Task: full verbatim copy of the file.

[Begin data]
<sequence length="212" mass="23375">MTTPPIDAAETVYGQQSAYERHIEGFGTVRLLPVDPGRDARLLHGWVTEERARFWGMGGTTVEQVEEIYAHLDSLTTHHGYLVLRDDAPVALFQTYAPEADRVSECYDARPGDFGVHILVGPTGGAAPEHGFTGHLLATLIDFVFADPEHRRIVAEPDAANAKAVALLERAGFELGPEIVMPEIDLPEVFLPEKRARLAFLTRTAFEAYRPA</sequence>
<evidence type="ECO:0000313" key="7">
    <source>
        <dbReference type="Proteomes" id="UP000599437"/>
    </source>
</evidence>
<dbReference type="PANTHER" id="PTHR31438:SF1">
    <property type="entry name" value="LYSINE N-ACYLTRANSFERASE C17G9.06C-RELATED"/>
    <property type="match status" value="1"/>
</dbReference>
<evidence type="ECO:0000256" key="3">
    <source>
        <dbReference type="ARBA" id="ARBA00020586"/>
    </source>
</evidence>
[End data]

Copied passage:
<sequence length="212" mass="23375">MTTPPIDAAETVYGQQSAYERHIEGFGTVRLLPVDPGRDARLLHGWVTEERARFWGMGGTTVEQVEEIYAHLDSLTTHHGYLVLRDDAPVALFQTYAPEADRVSECYDARPGDFGVHILVGPTGGAAPEHGFTGHLLATLIDFVFADPEHRRIVAEPDAANAKAVALLERAGFELGPEIVMPEIDLPEVFLPEKRARLAFLTRTAFEAYRPA</sequence>
<evidence type="ECO:0000313" key="7">
    <source>
        <dbReference type="Proteomes" id="UP000599437"/>
    </source>
</evidence>
<dbReference type="PANTHER" id="PTHR31438:SF1">
    <property type="entry name" value="LYSINE N-ACYLTRANSFERASE C17G9.06C-RELATED"/>
    <property type="match status" value="1"/>
</dbReference>
<evidence type="ECO:0000256" key="3">
    <source>
        <dbReference type="ARBA" id="ARBA00020586"/>
    </source>
</evidence>